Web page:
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Title: Understanding and optimizing persistent memory allocation
The proliferation of fast, dense, byte-addressable nonvolatile memory suggests the possibility of keeping data in pointer-rich “in-memory” format across program runs and even crashes. For full generality, such data requires dynamic memory allocation. Toward this end, we introduce _recoverability_, a correctness criterion for persistent allocators, together with a nonblocking allocator, _Ralloc_, that satisfies this criterion. Ralloc is based on _LRMalloc_, with three key innovations. First, we persist just enough information during normal operation to permit reconstruction of the heap after a full-system crash. Our reconstruction mechanism performs garbage collection (GC) to identify and remedy any failure-induced memory leaks. Second, in support of GC, we introduce the notion of _filter functions_, which identify the locations of pointers within persistent blocks. Third, to allow persistent regions to be mapped at an arbitrary address, we employ the position-independent pointer representation of Chen et al., both in data and in allocator metadata. Experiments show that Ralloc provides scalable performance competitive to that of both _Makalu_, the state-of-the-art lock-based persistent allocator, and the best transient allocators (e.g.,_JEMalloc_).  more » « less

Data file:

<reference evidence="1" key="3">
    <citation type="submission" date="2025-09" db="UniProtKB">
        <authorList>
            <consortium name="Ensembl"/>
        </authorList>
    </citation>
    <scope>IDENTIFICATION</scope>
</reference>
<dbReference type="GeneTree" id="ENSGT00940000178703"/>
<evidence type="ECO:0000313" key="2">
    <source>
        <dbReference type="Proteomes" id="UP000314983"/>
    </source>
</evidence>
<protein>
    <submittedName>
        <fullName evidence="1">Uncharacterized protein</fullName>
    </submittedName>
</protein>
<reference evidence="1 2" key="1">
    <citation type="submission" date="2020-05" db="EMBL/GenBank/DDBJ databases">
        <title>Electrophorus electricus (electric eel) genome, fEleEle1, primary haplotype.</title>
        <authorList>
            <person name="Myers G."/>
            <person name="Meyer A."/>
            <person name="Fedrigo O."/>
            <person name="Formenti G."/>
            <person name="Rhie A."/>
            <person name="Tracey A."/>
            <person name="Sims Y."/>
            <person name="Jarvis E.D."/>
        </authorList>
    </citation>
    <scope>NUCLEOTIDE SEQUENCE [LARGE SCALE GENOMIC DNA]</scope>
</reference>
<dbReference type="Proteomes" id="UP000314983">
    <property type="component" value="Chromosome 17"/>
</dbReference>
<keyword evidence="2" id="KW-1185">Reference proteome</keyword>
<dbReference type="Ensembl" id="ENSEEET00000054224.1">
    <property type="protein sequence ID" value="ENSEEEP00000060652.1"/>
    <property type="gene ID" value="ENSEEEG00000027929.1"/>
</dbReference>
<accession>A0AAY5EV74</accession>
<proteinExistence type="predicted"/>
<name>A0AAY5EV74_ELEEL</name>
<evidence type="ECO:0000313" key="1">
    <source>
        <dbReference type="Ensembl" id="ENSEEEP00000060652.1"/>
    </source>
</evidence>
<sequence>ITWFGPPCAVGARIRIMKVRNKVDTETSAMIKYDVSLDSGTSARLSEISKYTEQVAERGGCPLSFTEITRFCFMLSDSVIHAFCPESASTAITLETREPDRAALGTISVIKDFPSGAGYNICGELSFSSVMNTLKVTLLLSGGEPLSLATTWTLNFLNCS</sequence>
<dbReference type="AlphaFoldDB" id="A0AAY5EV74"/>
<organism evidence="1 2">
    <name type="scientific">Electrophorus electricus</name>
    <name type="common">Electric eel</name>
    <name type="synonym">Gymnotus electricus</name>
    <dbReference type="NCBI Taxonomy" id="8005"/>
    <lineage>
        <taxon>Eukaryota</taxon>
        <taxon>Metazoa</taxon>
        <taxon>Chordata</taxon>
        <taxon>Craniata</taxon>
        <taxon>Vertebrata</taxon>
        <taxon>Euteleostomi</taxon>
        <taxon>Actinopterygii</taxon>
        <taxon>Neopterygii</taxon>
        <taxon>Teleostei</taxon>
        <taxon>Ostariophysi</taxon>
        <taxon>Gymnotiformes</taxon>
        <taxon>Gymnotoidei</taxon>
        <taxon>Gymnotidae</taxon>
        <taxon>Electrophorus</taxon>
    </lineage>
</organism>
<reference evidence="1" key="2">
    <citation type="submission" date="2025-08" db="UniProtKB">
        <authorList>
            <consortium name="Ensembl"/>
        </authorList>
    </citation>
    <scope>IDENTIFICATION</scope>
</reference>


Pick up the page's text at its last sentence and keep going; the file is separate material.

Award ID(s):
1900803 1717712 1422649
NSF-PAR ID:
10187412
Author(s) / Creator(s):
; ; ; ;
Date Published:
Journal Name:
ACM SIGPLAN Symposium on Principles and Practice of Parallel Programming
Page Range / eLocation ID:
421 to 422
Format(s):
Medium: X
Sponsoring Org:
National Science Foundation
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